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Step into a circa 1890s store, located in Blackwater, eight miles from Arrow Rock. This trading company features an herbal counter where you find native herbal teas, bath products and balms.
We feature brightly colored textiles, rugs and saddle blankets; hand-woven baskets; carved wooden baskets, bowls and walking canes; hats for men, women and children; silver and turquoise jewelry; and hand-made pottery.
The book and music section is surrounded by original art and prints. We have living history supplies for mountain men, plus Civil War and American Indian crafts. Musicians play on many weekends.
We have an old west, living history, 1890s Saloon Museum, which is open every Saturday. We serve old-time soda pop and family fun. The second Saturday of every month, we have a shoot out. Admission is free.
Blackwater is three miles north of I-70, at Exit 89.
Once named the Williamsburg of the West by Southern Living magazine, this Main Street region is Missouri's first and largest nationally registered historic district. Running parallel to the Missouri River, the brick-paved streets are home to one-of-a-kind shops, in restored buildings that date to the 1800s.
The area welcomes visitors who enjoy experiencing the sights and sounds of early America. Shop for, among other things: teas; tobacco; books; artwork; fashion accessories; furniture; antiques; clothing; home decor; wine; hand-blown glass; fine jewelry; and stained glass.
When you're ready for a break, you'll find ice cream and desserts; cafes and coffee houses; a winery; a microbrewery; a wide variety of restaurants; and a casino. (Some shops and all restaurants restrict pets, other than service animals.)
St. Louis Union Station is a National Historic Landmark of unsurpassed beauty and elegance. Opened in 1894, it was the largest and busiest passenger rail terminal in the world. Troops passed through the “Whispering Arch” on their way to war; families boarded trains bound for untold adventures.
Today, the original terminal’s amazing architecture is a world-class DoubleTree by Hilton hotel.
The Train Shed houses shops, restaurants, entertainment venues, a lake and an entertainment plaza for festivals, concerts and other special events. Explore the building's colorful history and architecture through an award-winning collection of letters, memorabilia and exhibits stationed throughout the structure.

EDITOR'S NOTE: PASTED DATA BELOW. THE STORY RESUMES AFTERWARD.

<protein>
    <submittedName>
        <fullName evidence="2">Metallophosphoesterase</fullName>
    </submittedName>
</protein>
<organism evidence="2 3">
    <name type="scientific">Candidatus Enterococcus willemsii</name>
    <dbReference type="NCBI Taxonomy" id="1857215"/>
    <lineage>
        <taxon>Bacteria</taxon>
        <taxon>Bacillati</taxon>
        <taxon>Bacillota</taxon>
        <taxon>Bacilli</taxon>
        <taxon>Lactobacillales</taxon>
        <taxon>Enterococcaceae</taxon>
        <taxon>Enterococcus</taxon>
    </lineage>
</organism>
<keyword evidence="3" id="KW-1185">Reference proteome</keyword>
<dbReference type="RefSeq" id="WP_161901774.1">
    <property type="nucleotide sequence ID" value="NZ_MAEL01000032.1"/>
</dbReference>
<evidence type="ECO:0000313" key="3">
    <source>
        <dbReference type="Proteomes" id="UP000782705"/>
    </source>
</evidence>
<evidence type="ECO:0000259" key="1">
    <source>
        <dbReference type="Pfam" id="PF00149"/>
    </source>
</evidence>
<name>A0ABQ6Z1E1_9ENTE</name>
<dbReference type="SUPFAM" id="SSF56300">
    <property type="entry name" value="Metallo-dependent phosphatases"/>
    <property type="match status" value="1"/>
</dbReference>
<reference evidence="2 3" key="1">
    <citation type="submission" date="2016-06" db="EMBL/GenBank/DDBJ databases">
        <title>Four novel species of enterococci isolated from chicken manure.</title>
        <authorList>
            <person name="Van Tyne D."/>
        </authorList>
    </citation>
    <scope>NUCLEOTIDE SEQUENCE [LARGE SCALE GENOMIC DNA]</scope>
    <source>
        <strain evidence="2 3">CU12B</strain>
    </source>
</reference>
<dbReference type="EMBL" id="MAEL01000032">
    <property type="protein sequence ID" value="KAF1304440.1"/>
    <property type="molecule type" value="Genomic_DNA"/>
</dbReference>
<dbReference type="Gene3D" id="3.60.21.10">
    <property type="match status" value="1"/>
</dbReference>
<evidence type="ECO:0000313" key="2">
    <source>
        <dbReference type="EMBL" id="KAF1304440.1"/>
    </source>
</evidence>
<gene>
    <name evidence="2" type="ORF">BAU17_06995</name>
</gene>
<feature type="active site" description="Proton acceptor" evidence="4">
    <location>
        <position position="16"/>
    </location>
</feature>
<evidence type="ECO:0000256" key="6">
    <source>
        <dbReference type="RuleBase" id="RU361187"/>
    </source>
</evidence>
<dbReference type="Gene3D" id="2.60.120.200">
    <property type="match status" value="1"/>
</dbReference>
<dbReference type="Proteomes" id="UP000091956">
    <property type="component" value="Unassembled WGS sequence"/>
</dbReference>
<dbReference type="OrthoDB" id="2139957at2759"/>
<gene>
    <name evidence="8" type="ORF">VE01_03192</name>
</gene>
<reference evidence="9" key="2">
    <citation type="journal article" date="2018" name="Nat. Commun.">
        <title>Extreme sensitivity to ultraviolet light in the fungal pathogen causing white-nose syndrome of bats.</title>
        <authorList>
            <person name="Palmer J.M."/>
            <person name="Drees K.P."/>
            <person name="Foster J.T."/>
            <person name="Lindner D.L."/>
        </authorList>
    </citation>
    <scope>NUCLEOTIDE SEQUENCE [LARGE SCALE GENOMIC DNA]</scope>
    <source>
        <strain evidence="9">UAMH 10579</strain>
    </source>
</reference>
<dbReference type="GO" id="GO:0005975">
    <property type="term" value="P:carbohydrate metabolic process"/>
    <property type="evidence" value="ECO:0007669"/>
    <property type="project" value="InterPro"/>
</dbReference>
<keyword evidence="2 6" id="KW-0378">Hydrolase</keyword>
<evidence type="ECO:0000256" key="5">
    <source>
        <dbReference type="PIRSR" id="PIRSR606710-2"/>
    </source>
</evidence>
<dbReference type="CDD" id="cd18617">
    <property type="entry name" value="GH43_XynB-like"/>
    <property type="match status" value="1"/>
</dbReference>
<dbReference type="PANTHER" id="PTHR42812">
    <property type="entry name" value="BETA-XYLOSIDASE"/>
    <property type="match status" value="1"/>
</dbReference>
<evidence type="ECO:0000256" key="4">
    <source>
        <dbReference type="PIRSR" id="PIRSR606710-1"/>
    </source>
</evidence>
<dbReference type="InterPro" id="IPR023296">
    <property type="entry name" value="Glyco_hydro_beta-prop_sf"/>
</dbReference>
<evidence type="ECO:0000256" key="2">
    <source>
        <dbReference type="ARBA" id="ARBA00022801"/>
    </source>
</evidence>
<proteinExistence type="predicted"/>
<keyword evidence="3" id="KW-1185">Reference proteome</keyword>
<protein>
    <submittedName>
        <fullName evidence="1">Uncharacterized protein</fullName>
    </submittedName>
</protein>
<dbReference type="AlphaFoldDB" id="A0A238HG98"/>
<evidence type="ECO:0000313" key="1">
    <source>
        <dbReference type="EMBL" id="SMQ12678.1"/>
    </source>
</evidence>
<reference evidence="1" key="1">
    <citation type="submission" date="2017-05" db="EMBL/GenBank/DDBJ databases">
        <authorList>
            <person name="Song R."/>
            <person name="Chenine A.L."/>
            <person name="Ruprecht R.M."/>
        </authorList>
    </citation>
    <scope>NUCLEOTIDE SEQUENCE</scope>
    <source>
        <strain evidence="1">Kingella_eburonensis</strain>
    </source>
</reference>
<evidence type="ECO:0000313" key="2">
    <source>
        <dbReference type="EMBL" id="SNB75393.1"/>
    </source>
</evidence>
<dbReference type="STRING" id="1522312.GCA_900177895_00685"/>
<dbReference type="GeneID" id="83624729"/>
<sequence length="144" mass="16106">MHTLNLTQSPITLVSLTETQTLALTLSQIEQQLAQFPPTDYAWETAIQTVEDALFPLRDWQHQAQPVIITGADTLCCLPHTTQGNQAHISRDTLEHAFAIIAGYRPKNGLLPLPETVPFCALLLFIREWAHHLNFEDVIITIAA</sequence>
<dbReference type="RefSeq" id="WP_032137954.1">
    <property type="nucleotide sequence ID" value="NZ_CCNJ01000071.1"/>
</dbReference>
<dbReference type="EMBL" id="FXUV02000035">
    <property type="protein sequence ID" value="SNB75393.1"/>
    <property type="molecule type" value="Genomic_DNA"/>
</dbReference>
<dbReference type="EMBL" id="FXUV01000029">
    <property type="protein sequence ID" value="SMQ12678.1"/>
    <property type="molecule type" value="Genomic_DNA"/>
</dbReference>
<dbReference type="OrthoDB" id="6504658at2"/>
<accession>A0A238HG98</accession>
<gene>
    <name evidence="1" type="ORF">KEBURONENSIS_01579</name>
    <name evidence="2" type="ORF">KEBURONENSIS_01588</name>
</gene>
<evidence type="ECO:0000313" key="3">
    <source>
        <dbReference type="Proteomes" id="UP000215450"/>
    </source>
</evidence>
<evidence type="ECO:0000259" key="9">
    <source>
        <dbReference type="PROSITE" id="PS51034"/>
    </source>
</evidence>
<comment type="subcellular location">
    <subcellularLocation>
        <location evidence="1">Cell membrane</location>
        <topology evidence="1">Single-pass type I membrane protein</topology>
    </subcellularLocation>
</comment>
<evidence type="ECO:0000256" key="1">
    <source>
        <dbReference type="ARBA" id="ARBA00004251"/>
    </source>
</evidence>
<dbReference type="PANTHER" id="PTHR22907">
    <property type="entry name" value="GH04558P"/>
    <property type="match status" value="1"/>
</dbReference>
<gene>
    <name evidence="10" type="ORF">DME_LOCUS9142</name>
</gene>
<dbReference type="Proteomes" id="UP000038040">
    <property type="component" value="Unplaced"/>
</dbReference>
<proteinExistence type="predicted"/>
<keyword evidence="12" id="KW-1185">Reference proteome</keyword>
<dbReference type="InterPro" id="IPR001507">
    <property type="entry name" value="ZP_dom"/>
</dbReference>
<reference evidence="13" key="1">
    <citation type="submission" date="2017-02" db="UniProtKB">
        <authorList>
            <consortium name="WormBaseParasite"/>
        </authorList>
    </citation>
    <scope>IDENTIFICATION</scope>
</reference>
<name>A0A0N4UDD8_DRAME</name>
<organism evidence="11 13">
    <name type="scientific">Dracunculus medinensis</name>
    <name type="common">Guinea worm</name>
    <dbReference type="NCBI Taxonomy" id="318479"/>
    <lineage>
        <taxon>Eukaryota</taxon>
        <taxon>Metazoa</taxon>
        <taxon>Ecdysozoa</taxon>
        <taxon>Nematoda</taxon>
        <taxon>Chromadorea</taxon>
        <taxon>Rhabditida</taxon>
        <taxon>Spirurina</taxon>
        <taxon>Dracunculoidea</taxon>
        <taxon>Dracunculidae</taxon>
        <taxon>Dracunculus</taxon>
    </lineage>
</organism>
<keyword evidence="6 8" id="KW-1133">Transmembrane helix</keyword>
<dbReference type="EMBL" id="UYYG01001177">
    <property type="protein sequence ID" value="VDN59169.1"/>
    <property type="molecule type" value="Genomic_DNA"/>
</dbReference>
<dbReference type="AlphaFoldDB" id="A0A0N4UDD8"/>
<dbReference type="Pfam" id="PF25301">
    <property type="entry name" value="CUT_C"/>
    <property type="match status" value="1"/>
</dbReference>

Tour buses should drop passengers at the main entrance on Market Street; buses may park on 20th Street at no charge.
It was here that French merchants Pierre Laclede and Auguste Chouteau first cleared land, built trading posts and established St. Louis.
Today, The Landing is the only riverfront entertainment and dining district downtown. It is a mix of old and new: nineteenth century warehouses still stand, given a second life as office and residential space. In this historic, nine-block area, you'll find more than 20 restaurants, cafes, bars, clubs, shops and attractions.
Most nights, the streets and bars are alive with visitors having a drink, listening to a band and checking out the wares of shops and other businesses. Horse-drawn carriages ply the original cobblestone streets.
The Landing hosts a variety of events throughout the year. Laclede's Landing is located beside the Mississippi River, north of the Gateway Arch, three blocks east of the American’s Center.
Visit our website for a list of attractions and event schedules.
The Rice-Tremonti Home is one of Missouri’s most significant historic properties.
Built in 1844, the home was a popular camp site where pioneers could purchase food and supplies before starting their trek westward into the wilderness on the Santa Fe, California and Oregon Trails.
Check our website for events and tour dates. Open June thru September, and the three weekends before Christmas. The home is available to rent for small events.
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